Walker: We officially launched on July 1, 2016 and have had over 115 enquiries across all of those sectors. Projects need to be originated by the private sector and brought to us, and we’ll work closely with them. They’re at various stages. We have four at the moment that are in the last phase before NAIF will make a decision to lend or not. There’s a significant amount of activity and we’re targeting Q1 next year for our first transaction. We’d see that as tremendous progress, because the projects need to be ready for assessment. That gestation period of approvals needs to have happened by then.

GTR: What has been the reaction of banks and investors when you talk to them about infrastructure in North Australia? Any interest?

Walker: I think we’re getting the message out as to how we’d complement the private sector. There’s definitely room for us to partner with the private sector. Over time, we want to have educated the private sector in terms of the risk we are able to take and hope to demonstrate to others the role they’ll be able to take. We are required to give only 50% of debt for the infrastructure piece. So the question is: why would other financiers put in 50% and not 100% of the debt?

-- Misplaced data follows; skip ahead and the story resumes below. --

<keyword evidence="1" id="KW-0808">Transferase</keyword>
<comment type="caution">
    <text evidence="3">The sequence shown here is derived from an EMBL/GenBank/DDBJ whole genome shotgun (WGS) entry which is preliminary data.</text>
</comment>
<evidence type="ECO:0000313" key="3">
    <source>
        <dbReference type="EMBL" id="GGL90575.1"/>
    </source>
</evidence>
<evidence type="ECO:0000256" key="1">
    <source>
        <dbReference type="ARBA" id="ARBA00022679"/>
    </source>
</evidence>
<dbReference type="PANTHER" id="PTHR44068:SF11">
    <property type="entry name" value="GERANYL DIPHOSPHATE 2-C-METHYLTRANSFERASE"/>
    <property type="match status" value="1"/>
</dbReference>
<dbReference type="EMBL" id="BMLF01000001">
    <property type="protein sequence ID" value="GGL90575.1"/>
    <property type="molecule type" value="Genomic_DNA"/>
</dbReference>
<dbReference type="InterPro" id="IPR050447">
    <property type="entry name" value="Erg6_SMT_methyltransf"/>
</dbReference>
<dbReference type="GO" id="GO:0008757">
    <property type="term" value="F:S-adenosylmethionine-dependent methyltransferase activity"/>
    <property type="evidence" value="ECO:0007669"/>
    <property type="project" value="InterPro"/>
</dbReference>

Let’s say we’re trying to encourage meat exports to satisfy the middle class demand in Asia. My understanding is that, at the moment, the way Australian abattoirs cut meat is not the way it’s desired in China. To get these opportunities, we need to encourage people to move onto new supply chains, and there’s risk involved in that.

So how can NAIF work with the private sector to do that? We suggest that the private sector contribute their debt in line with their risk appetite, which will be different to ours. NAIF has a toolbox of concessional lending and there are a number of ways. It works on a case-by-case basis, what makes sense for the deal, putting in the minimum amount of concession to get the deal done.